Uganda: 30,000 displaced after recent camp attacks
Following three attacks by the rebel Lord's Resistance Army (LRA) on refugee settlements in Uganda in just two months, UNHCR now is involved in trying to move some 30,000 Sudanese refugees to safer locations.
UNHCR already had its hands full with an operation to move 24,000 Sudanese refugees who fled a brutal rebel attack on Acholi-Pii refugee camp in northern Uganda on August 5, when a new attack last Monday on another refugee settlement displaced an additional 6,000 refugees and stretched limited resources still further.
Monday's attack on Maaji settlement in Adjumani district of north-western Uganda was the second assault on that settlement. The first was July, when six refugees were killed The latest attack on seven of a total of some 24 sites in Maaji left at least one refugee woman injured, while about 20 were abducted to help the marauding rebels carry home their loot. Twelve of the abducted refugees are still unaccounted for. The 6,000 refugees displaced by the most recent attack are reported to be traumatised and very scared.
The refugees have indicated they may try to return to southern Sudan unless they can rapidly be transported to safer locations. Most of the displaced come from seven of 24 different sites in Maaji, but refugees - mainly women and children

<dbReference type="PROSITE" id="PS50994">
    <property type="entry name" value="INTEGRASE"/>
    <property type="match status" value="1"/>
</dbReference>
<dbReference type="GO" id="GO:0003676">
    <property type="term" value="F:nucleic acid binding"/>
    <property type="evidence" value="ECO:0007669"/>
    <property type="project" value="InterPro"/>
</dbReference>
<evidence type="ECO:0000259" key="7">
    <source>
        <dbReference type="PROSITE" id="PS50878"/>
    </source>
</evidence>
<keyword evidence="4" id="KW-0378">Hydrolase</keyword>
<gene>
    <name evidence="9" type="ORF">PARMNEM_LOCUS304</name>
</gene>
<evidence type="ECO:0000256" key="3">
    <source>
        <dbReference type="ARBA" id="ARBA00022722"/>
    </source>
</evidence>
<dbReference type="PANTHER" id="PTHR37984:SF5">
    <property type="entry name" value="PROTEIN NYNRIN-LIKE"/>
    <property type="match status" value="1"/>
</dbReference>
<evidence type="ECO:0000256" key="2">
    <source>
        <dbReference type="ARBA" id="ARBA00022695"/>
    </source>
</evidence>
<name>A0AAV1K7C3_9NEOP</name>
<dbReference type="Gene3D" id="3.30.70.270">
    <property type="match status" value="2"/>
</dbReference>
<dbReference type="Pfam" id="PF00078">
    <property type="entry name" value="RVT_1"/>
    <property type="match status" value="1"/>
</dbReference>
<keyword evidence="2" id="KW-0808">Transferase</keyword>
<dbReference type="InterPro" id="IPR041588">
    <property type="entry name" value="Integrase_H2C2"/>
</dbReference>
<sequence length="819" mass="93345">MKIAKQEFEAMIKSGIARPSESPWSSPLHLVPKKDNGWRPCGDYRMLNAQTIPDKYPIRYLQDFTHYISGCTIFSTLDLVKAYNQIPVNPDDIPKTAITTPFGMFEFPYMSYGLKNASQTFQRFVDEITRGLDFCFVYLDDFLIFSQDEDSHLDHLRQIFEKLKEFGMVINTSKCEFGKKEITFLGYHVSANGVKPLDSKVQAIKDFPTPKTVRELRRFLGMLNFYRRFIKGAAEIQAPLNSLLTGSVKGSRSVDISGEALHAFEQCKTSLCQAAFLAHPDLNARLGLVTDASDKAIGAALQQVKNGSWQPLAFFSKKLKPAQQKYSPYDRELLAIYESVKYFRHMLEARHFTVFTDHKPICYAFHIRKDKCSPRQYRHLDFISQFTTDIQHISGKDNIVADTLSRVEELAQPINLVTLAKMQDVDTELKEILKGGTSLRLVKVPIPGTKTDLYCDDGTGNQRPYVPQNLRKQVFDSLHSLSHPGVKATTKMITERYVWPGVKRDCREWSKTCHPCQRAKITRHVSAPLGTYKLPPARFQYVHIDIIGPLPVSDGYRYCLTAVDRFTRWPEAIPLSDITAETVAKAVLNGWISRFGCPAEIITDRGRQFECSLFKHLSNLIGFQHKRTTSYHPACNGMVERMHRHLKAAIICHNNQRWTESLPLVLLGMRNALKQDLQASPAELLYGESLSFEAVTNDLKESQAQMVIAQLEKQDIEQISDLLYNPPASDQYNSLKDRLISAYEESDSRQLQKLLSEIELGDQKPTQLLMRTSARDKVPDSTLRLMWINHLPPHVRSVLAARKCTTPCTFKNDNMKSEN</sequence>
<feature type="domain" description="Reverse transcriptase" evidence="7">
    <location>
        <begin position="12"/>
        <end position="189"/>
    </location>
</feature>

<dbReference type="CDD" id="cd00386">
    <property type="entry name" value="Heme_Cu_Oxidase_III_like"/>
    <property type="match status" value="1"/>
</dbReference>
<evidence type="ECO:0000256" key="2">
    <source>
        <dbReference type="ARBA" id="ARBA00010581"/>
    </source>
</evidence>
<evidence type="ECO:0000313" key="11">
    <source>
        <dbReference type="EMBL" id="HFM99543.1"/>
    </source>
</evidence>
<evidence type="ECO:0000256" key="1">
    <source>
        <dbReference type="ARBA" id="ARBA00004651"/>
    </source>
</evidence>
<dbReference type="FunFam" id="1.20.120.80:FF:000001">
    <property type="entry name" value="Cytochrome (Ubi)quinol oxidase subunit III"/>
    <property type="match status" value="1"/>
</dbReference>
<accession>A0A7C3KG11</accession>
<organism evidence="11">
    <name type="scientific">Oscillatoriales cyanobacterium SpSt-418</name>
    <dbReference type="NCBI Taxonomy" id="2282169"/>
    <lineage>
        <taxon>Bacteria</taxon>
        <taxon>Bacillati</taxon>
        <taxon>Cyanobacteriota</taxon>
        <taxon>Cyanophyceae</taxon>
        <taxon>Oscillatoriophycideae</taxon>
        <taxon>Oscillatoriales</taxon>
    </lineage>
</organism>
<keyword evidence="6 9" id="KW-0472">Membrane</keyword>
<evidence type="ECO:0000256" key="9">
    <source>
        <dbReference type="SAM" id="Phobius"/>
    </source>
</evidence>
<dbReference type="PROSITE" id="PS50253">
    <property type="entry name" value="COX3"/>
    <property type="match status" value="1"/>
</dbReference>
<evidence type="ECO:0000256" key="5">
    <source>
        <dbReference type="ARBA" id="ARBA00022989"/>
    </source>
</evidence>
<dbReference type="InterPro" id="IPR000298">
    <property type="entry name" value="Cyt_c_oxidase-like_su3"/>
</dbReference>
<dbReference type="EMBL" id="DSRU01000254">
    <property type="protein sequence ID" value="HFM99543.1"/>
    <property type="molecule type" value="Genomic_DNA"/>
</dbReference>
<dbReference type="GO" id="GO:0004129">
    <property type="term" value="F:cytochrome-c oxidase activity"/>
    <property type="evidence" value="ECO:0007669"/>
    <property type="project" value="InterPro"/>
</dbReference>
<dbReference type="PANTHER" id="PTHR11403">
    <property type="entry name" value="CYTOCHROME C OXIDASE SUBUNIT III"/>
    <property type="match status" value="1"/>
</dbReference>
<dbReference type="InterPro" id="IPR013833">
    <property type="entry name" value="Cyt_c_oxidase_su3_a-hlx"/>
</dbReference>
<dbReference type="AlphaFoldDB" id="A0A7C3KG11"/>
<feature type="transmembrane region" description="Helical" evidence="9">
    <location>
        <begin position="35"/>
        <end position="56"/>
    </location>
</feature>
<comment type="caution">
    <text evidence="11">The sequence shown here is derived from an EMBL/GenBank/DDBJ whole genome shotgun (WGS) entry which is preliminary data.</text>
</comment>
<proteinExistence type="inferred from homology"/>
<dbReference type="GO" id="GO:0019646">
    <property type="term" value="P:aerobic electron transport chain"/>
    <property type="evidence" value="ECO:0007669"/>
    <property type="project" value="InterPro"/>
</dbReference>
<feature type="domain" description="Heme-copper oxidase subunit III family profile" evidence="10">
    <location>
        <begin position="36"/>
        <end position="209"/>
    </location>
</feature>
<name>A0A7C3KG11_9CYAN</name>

- from the other sites are also now reported to be fleeing the settlement.
A joint team of United Nations agencies operating in the area, including UNHCR, visited the displaced who are seeking temporary shelter in schools, shelters and clinics around the outskirts of the attacked settlement. Some cases of diarrhoea and respiratory diseases were observed. Health clinics report a huge increase in workload and fear a drug shortage if numbers keep increasing and staff are now reluctant to remain overnight.
Rebels of the LRA - a semi-religious group led by a self-proclaimed prophet have gone on the rampage in many parts of northern Uganda in recent weeks, killing indiscriminately and looting villages in their path. On August 5, the rebels raided Achol-Pii - a camp of nearly 24,000 refugees - leaving more than 50 people dead. The attack displaced the entire camp population, which fled into adjacent forest areas. These displaced refugees are currently being resettled into alternative sites in other parts of the country.
UNHCR says more than 5,000 of these have now been transferred to Kyangwali refugee camp, close to Lake Albert. UNHCR officials said that operation was moving ahead smoothly and that by Saturday the transfer of some 8,000 expected to be resettled at Kyangwali should have been completed. Meanwhile, UNHCR and Uganda government officials are examining the feasibility of other sites proposed by the government for the resettlement of the other remaining Acholi-Pii refugees, as there is no further room at Kyangwali.